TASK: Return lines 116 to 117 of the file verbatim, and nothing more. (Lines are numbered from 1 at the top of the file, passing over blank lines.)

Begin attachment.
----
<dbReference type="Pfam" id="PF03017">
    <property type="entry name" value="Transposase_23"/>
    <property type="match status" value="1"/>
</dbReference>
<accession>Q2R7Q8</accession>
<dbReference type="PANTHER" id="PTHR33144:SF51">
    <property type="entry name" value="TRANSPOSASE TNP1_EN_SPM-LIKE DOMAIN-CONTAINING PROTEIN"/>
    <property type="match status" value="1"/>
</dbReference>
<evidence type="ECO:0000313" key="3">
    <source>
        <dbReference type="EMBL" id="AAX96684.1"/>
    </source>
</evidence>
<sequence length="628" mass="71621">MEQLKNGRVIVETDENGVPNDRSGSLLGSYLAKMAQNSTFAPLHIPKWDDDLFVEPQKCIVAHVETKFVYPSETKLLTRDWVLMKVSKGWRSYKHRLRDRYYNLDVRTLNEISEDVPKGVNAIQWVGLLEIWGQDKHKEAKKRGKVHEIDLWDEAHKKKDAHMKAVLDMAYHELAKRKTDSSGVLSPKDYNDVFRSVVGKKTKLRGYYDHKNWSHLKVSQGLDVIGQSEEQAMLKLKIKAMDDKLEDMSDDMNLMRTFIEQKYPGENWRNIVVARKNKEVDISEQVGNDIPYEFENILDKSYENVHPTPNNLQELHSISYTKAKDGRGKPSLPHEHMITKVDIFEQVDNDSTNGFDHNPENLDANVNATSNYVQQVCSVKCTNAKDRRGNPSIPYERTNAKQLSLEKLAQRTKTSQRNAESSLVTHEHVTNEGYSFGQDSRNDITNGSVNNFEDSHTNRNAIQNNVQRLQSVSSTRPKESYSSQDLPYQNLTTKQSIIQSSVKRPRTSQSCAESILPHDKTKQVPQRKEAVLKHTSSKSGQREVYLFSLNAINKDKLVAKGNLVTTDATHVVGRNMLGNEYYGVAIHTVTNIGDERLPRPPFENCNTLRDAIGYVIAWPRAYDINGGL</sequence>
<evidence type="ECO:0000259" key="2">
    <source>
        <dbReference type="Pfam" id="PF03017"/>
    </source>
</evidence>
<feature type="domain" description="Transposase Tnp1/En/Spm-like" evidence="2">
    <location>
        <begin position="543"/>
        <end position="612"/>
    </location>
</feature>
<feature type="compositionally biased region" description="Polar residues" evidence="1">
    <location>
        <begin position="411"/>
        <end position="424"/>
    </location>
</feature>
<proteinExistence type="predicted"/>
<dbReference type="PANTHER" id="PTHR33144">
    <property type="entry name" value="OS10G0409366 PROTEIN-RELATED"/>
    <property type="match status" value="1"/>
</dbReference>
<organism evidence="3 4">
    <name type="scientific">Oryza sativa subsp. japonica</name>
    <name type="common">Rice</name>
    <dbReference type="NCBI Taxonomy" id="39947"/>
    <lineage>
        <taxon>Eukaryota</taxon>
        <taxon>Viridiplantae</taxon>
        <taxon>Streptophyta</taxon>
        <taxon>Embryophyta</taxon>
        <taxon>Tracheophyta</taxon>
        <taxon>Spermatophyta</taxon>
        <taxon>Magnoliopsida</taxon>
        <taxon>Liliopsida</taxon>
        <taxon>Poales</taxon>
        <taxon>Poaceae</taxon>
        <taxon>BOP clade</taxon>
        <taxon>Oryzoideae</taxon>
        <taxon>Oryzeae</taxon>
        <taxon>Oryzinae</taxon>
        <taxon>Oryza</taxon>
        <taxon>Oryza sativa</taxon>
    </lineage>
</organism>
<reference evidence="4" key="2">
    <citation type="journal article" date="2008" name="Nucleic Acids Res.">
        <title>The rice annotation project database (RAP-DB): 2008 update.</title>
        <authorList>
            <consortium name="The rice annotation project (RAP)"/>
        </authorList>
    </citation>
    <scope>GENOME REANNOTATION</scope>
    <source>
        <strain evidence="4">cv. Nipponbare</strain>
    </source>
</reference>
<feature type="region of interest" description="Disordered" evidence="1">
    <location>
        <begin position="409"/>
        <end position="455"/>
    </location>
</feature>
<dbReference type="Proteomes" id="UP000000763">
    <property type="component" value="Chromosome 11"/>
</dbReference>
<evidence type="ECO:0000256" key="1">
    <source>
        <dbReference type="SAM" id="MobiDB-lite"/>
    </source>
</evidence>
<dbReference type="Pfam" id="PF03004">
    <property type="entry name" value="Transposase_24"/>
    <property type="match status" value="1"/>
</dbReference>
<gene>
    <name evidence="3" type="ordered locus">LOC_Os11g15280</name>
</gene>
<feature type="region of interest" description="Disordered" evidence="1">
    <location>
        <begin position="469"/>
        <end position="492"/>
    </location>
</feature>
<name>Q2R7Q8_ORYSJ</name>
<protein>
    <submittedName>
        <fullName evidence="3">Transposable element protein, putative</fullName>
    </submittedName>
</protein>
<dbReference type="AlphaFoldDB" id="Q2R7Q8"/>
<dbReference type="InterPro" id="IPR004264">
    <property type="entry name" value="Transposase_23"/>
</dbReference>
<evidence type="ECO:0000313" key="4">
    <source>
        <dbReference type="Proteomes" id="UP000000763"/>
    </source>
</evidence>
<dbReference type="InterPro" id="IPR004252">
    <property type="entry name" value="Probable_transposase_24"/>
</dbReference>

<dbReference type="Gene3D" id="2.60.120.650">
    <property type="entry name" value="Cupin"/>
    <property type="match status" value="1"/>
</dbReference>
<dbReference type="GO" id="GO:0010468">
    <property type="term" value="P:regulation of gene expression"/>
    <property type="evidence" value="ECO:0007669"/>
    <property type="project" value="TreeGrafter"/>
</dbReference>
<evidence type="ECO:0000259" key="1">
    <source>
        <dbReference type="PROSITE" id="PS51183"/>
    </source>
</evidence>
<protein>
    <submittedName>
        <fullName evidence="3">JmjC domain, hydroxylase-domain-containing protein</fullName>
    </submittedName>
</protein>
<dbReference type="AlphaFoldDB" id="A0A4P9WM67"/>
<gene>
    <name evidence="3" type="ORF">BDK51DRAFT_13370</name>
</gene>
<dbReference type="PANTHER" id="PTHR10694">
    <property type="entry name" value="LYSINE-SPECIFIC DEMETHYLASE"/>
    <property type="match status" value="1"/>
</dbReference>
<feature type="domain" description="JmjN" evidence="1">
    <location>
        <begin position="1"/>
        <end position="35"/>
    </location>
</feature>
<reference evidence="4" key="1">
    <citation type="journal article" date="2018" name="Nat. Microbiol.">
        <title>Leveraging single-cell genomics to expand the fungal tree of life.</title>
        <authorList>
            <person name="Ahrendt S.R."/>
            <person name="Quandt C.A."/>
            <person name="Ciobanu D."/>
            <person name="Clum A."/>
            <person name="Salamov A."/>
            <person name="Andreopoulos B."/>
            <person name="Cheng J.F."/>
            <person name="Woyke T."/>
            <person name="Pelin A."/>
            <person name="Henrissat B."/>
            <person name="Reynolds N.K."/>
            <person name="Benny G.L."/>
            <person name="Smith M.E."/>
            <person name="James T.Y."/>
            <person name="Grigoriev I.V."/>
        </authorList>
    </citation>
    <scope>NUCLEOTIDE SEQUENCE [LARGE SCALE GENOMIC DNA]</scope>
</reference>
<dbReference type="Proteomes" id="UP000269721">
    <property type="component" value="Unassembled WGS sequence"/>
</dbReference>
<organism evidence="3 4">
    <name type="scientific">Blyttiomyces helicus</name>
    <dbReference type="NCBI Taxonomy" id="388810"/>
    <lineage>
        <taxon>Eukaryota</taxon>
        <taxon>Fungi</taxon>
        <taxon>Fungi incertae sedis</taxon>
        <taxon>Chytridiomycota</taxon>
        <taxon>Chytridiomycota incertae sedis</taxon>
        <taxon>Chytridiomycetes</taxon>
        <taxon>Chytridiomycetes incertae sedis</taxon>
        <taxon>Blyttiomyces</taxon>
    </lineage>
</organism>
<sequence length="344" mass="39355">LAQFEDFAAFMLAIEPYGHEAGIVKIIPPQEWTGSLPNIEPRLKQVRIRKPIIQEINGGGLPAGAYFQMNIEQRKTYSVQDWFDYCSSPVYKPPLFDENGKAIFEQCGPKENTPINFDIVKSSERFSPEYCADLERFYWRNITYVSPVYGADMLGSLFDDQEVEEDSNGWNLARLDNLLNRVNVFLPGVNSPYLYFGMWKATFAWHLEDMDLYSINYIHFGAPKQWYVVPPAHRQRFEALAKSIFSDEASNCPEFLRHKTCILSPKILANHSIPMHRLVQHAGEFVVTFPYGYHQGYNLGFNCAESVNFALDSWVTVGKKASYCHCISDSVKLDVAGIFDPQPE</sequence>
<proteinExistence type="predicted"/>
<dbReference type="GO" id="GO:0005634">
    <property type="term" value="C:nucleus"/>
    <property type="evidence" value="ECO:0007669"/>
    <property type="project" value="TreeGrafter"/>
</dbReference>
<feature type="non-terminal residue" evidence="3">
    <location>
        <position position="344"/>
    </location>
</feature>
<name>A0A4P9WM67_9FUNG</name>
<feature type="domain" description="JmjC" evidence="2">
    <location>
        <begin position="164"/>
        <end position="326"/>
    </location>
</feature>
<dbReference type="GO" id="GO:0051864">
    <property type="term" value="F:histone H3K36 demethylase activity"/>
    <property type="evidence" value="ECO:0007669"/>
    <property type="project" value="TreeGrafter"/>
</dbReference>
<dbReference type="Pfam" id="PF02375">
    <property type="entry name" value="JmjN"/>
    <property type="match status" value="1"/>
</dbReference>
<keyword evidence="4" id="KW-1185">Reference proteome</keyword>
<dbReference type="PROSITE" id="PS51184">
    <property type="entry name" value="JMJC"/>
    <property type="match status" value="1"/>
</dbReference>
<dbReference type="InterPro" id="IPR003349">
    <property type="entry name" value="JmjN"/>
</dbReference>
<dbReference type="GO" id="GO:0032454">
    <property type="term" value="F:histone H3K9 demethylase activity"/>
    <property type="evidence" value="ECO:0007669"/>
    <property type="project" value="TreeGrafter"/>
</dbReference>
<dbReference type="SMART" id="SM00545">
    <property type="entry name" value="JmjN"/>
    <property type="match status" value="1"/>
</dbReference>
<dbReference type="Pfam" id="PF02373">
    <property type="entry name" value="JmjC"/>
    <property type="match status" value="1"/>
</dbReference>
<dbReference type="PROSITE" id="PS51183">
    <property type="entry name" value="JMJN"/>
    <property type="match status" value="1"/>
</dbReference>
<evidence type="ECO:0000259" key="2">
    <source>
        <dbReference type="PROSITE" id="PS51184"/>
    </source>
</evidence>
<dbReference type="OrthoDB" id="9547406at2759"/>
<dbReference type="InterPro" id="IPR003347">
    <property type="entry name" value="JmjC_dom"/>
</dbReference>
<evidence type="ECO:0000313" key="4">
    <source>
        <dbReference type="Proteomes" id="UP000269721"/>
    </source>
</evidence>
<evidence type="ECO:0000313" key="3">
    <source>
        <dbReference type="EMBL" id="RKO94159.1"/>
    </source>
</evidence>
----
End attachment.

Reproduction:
    <property type="entry name" value="Probable_transposase_24"/>
</dbReference>